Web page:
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After unveiling miniature robot bugs that were able to fly just like real insects earlier this year, Harvard scientists have now revealed a new... Tiny Robot Bugs Move at Impressive Speed

After unveiling miniature robot bugs that were able to fly just like real insects earlier this year, Harvard scientists have now revealed a new bug prototype that can move around at an impressive speed of over 14 inch (37cm) per second.

The robot bugs are called HAMR, short for Harvard Ambulatory MicroRobot and they mark a significant advancement in the field of microrobotics, due to the way they can move and the technology used in their construction.

Tiny Robot Bugs Move at Impressive Speed

Scientists used the PC-MEMS method to create a tiny model of the Wright brothers’ bi-plane.

The manufacturing method used by Harvard Microrobotics Lab is known as PC-MEMS (Printed Circuit Microelectromechanical Systems), which makes the robot prototypes very easy to assemble.

More specifically, the HAMR is made of 23 microscopic layers of different materials that are sandwiched together. These materials – flat carbon fiber, ceramics and polymers-, are then cut into patterns with a laser.

The laser cut materials are put together into a 3D shape, according to a technique very much like the one used in children’s pop-up books: the flexible materials that are already included in the pattern act as hinges and allow the construction to fold. Some other components need to be put together manually, however.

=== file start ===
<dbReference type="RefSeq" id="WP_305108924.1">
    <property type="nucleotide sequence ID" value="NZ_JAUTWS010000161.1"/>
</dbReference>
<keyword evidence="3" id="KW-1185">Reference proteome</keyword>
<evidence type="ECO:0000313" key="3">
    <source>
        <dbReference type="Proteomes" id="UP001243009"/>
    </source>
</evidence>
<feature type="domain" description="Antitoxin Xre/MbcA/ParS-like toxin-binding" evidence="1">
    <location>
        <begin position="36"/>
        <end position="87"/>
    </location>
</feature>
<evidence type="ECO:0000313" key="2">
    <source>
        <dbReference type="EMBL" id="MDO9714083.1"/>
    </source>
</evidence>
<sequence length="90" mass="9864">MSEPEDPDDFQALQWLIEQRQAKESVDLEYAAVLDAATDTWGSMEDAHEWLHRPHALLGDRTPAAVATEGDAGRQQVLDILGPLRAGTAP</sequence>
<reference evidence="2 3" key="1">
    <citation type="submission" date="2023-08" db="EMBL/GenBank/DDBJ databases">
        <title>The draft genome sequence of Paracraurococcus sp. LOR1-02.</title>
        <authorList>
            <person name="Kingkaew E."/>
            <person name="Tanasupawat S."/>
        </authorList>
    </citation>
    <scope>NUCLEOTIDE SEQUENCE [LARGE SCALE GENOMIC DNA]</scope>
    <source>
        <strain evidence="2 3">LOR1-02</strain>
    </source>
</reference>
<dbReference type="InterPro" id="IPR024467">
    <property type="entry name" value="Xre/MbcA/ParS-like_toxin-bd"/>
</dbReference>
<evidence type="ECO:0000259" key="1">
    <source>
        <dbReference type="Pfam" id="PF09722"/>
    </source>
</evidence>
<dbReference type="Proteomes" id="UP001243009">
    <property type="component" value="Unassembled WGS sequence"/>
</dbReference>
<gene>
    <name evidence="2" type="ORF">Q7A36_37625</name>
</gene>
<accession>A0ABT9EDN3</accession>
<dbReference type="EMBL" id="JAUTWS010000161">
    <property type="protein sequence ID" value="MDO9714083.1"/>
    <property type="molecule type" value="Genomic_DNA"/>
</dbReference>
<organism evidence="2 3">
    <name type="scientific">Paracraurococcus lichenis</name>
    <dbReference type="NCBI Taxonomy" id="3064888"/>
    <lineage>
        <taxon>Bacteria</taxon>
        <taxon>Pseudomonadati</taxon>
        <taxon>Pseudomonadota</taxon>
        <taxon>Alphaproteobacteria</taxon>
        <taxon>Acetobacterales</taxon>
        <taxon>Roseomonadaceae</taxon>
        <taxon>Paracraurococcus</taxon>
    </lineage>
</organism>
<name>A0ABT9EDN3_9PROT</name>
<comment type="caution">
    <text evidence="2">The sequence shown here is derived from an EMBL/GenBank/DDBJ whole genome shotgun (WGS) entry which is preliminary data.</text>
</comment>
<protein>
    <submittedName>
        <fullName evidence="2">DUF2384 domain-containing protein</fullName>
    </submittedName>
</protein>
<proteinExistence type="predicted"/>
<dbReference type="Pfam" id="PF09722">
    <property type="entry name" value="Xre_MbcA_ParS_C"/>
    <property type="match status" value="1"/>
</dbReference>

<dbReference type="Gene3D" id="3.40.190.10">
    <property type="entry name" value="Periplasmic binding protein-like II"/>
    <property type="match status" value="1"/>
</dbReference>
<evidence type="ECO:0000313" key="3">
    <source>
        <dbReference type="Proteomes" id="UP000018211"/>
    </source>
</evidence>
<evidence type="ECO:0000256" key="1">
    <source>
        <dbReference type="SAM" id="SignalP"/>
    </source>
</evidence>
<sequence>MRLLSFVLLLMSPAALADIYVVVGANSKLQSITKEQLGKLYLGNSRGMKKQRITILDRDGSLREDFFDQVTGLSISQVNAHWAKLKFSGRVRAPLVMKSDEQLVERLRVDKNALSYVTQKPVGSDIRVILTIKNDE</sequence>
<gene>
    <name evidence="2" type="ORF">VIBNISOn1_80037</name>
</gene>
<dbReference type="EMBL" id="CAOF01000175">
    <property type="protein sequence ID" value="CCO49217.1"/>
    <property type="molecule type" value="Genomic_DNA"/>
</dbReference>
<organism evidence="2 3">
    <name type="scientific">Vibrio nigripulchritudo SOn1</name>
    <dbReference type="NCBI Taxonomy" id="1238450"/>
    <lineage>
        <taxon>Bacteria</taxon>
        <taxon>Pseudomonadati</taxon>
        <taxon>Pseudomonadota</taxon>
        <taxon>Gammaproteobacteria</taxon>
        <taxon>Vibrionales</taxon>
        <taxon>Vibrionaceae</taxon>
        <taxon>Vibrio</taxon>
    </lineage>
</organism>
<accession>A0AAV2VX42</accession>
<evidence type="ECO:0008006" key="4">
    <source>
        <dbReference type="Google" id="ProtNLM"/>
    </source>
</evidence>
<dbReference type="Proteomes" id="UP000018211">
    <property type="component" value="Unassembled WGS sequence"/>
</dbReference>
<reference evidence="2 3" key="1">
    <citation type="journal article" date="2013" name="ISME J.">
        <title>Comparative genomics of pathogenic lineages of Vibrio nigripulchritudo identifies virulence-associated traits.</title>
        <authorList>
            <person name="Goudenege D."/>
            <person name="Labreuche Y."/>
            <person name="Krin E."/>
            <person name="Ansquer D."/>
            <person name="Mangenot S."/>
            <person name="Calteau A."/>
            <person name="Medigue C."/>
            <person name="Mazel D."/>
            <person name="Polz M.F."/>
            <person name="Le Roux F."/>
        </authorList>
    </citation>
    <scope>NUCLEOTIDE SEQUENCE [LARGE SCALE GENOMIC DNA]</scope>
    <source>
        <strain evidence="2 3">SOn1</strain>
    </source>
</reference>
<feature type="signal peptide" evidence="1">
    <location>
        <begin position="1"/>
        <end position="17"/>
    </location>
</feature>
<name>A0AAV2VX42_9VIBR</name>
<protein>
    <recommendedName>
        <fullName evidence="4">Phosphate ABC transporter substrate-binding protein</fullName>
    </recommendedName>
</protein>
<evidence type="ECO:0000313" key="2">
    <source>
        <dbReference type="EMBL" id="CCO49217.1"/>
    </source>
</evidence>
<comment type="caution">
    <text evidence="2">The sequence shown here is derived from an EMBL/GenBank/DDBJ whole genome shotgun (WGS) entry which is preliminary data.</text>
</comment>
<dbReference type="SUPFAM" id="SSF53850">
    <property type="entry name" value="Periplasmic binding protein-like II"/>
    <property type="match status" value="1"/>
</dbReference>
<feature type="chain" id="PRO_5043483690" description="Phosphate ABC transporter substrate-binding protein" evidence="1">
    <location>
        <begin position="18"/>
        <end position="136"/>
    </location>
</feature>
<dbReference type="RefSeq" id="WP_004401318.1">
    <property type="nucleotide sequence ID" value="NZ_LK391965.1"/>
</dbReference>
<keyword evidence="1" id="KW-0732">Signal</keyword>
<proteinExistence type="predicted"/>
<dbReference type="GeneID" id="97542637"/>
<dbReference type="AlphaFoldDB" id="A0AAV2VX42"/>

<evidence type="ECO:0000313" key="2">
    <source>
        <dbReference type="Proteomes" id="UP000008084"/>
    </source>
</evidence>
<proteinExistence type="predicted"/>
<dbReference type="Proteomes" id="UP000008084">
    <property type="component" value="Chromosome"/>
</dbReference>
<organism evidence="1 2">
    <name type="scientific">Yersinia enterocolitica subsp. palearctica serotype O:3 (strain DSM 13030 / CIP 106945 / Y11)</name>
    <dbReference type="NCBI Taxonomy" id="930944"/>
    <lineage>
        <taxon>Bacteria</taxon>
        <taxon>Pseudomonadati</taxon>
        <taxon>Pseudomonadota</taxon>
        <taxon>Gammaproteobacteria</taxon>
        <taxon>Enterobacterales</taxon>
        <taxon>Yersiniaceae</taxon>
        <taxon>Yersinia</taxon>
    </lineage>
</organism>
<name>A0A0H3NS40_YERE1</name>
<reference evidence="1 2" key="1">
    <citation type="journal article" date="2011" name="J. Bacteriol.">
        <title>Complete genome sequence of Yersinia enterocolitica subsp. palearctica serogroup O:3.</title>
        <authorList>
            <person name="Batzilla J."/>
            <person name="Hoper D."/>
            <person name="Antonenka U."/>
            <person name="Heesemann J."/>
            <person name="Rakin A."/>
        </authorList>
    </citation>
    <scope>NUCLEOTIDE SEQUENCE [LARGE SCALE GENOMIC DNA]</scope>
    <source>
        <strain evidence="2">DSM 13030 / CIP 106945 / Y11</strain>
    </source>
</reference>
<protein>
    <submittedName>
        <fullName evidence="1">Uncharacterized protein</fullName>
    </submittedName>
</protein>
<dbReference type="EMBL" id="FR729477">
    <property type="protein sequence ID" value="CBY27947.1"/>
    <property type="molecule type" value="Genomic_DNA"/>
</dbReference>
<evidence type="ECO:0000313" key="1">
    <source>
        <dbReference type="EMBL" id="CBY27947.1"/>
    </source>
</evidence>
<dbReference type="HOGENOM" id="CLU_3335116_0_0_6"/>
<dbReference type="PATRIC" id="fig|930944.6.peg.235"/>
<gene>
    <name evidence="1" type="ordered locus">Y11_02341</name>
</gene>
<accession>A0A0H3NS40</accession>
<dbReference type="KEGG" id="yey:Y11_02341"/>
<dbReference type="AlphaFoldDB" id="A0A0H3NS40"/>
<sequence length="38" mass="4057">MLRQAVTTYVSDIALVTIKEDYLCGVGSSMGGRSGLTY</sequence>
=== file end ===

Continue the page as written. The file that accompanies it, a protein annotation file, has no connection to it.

By employing this method, Harvard researchers obtained a 1.7 inch ( long and 0.045 oz (1.3 grams) heavy robot that acts, measures and weighs as much as some actual insects. The robot bug can carry more than its body weight, like any insect, but it is not strong enough to carry a hydraulic system or an electric motor to support its movement. This is why the legs of the HAMR are powered by six tiny but powerful piezoelectric ceramic actuators.

robot bugs

This HAMR model is a bit larger and carries its own power source.

The actuators however need a lot of power to work properly and because of the robot’s small size, a battery added to the frame would slow it down considerably. The HAMR is therefore tethered to a power source for the time being. It is able to move at a speed of up to 8.4 body lengths – 14 inch total, per second.

Harvard scientists will continue to improve the prototype and expand their research into microrobotics, with the ultimate goal of creating high-performance ambulatory and flying microrobots that would be able to perform various tasks including environmental monitoring, exploring dangerous areas, assisting in search and rescue missions, and many more.

What do you think of the new robot bug? See it in action in the video below and share your thoughts:

[Images via Gizmag]